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Alex Speier

Red Sox quick to pull plug on Pablo Sandoval

Pablo Sandoval‘s struggles in the field led the Red Sox to go in a different direction.Getty Images

A paradigm shift by the Red Sox set the stage for a decision without precedent this decade.

The arrival of Dave Dombrowski as the president of baseball operations kickstarted a process of roster reassessment done without regard for contract status. The decision to end the experiment of Hanley Ramirez in left field last August represented the first sign of the team’s willingness to alter course, but the announcement by John Farrell on Thursday that Travis Shaw will start at third base over a healthy Pablo Sandoval – on the cusp of the second season of his five-year, $95 million deal signed with the Sox in December 2014 – represents an entirely different landmark.


The idea of relegating a player on a huge contract to a reduced role is not new. But there are no identifiable recent instances of a team showing a willingness to change course on a contract of this sort of scale in such short order.

The fantastic MLB Trade Rumors transaction tracker identifies 108 players who, from January 2010 through the first month of the 2015 season, signed deals of at least four years with at least $40 million in guaranteed money. Of those, Sandoval appears poised to become the first to lose his starting job by Opening Day of the deal’s second year. The closest precedents:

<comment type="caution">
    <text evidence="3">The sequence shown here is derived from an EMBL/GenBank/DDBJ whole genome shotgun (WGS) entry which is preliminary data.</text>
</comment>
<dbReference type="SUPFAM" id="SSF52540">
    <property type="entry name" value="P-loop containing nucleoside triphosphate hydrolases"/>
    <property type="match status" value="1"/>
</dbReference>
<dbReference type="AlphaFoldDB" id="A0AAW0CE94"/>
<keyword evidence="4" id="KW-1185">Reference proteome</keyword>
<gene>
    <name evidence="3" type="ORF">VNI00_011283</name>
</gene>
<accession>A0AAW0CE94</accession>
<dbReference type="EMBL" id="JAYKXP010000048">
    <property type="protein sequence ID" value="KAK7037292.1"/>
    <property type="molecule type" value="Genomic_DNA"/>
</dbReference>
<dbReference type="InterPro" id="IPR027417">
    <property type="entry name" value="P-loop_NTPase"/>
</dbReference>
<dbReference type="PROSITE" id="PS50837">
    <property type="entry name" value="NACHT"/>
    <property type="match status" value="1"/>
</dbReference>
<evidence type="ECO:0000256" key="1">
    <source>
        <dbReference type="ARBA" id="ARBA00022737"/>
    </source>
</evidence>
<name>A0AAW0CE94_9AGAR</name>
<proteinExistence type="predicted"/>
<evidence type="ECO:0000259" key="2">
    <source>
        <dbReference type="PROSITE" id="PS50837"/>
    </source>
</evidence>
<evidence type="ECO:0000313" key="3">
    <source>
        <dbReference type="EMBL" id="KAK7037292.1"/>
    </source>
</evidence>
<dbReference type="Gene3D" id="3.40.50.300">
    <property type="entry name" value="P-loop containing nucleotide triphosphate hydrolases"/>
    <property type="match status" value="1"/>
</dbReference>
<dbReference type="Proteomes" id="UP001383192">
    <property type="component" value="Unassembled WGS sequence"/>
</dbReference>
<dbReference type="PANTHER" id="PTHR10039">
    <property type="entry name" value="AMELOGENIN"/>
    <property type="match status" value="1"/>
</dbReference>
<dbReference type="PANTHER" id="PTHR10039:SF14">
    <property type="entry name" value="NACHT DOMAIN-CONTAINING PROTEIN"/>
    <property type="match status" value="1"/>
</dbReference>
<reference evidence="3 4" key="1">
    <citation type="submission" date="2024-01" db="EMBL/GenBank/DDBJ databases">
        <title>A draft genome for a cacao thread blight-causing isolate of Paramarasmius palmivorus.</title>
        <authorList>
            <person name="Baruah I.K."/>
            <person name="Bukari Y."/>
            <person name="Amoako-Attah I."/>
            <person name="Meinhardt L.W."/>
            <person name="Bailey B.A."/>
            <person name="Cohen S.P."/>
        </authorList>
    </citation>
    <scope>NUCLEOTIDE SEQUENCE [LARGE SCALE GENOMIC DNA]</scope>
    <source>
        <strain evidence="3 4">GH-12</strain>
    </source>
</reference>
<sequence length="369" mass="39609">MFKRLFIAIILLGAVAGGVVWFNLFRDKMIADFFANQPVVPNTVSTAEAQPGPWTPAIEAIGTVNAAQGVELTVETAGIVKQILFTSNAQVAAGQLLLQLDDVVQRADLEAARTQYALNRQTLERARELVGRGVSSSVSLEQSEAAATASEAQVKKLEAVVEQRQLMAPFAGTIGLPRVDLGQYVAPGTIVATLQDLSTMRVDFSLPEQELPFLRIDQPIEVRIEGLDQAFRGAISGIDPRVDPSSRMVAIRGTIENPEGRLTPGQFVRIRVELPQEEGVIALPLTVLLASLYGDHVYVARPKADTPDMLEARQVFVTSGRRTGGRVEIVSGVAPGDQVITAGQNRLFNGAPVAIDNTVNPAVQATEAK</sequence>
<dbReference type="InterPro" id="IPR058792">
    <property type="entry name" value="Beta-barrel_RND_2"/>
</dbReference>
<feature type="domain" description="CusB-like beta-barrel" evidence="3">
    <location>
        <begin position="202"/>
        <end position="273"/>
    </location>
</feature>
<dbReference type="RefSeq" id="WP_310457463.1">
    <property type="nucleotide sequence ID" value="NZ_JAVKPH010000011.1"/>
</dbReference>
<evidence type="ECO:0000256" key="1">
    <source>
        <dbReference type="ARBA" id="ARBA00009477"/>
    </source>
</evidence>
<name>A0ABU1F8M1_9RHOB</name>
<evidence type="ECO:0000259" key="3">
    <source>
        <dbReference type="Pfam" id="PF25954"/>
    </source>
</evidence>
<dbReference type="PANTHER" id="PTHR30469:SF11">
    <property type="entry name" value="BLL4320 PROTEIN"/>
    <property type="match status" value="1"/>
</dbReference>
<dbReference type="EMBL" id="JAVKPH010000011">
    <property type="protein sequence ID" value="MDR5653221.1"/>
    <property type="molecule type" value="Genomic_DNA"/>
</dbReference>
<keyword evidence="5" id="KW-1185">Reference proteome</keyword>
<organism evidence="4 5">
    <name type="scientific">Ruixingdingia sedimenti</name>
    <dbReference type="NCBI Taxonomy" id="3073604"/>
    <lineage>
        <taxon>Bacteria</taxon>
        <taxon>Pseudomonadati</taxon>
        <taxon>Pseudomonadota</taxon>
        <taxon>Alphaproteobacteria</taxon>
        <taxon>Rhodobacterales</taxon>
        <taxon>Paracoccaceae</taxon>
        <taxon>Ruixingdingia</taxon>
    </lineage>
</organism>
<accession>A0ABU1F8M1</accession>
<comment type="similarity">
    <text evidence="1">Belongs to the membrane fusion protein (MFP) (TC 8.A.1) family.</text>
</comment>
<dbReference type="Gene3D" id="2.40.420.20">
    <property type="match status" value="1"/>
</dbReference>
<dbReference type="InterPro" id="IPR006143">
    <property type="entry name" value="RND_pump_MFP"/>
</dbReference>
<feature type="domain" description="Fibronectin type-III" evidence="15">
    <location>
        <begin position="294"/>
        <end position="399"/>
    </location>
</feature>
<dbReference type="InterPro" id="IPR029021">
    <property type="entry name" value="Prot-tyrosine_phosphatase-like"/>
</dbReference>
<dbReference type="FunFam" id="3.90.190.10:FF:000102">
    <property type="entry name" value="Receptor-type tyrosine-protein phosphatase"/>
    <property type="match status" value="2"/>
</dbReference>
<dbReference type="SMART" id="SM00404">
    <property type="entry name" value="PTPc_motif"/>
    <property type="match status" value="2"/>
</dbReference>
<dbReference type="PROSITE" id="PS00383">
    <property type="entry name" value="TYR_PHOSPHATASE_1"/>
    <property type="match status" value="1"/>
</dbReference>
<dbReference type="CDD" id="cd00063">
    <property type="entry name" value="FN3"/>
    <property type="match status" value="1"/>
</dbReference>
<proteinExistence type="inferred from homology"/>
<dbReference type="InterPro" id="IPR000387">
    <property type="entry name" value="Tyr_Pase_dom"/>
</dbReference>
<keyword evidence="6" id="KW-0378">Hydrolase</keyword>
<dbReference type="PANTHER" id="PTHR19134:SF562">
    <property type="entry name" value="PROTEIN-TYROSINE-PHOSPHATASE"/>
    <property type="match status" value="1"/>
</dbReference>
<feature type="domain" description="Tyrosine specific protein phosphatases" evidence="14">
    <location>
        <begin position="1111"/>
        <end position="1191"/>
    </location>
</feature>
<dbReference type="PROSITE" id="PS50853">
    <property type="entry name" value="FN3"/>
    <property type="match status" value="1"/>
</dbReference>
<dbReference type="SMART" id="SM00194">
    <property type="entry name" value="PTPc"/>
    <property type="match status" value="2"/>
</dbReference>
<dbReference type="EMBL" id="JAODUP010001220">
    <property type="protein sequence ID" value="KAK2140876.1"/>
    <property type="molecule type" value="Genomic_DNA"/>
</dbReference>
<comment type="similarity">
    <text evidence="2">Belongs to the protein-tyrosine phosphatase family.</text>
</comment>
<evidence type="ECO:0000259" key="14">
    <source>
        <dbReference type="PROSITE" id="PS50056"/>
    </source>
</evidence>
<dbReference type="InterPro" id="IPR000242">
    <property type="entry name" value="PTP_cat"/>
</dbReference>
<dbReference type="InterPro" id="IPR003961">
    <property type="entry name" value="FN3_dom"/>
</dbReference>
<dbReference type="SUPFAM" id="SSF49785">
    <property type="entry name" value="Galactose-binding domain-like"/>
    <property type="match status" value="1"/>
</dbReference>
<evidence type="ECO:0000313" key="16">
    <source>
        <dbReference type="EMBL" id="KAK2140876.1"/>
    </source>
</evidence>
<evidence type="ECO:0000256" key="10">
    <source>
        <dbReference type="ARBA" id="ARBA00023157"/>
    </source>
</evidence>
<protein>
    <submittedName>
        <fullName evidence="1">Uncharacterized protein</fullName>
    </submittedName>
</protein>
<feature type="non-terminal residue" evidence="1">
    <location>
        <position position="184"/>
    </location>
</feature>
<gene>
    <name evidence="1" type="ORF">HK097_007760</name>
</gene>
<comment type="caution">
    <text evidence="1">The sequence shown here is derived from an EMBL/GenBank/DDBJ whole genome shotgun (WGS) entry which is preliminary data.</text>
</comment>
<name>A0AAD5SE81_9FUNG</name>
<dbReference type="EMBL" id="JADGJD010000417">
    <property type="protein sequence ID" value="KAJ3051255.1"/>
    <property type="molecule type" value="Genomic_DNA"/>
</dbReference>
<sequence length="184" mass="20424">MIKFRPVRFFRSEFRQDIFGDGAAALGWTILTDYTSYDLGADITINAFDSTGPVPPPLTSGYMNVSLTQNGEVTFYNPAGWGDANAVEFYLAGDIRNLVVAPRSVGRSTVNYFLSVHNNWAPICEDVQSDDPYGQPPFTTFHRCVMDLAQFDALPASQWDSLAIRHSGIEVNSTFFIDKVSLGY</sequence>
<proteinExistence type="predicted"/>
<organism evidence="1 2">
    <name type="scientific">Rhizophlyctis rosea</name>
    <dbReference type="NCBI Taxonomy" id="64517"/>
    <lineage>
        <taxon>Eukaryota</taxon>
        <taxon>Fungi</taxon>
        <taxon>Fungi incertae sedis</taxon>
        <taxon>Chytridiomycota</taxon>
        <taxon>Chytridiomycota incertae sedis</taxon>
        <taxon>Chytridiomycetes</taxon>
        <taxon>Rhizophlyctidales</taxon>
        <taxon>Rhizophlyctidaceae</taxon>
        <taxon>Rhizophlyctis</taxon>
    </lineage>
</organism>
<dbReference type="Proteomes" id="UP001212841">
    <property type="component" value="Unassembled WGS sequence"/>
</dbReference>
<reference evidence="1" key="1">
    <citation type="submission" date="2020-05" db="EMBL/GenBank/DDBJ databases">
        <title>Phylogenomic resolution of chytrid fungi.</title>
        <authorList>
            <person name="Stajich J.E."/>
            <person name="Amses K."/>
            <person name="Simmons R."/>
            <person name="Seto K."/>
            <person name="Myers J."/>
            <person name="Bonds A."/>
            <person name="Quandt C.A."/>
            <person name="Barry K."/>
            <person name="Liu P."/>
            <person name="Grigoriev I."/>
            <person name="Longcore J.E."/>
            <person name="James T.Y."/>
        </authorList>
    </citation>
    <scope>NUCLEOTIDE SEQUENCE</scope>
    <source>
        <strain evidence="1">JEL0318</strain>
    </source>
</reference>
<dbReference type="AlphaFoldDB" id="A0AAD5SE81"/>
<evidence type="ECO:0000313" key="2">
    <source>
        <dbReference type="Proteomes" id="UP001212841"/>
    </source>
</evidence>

Josh Hamilton (five-year, $125 million deal with the Angels) was cast aside by the Angels after two years.

Melvin Upton (five-year, $75 million deal with the Braves) lost his job by the third Opening Day of his deal.

Edwin Jackson (four-year, $52 million deal with the Cubs) spent two years in the Chicago rotation before he got bumped to middle relief and then cut in his third season.

Nick Swisher (four-year, $52 million deal with the Indians) had two and a half years as a regular (when healthy) before Cleveland cut ties last summer.


Jason Bay (four-year, $66 million deal with the Mets) opened three straight years (when healthy) as the Mets’ starting left fielder before being released by New York prior to the final year of his contract.

Veterans with track records that resulted in huge contracts almost always get a multi-year opportunity to prove themselves. For the Red Sox, that hasn’t been the case for either Sandoval or Rusney Castillo (relegated to fifth outfielder status to start the second full season of his $72.5 million deal).

The Sox are operating with a new paradigm, one in which the team makes its roster decisions not based on career-long track records and salaries. From Peter Abraham’s story on the Sox’ decision to start Shaw over Sandoval:

“My focus is on the guys that are in uniform, not what’s attached to them or what their contract states,” Farrell said. “We’re all about evaluating and what’s best for our team.”

The team is applying the principle with virtually unprecedented disregard for contract scale – something that Dombrowski, as noted earlier this spring, had done before.

Alex Speier can be reached at alex.speier@globe.com. Follow him on Twitter@alexspeier.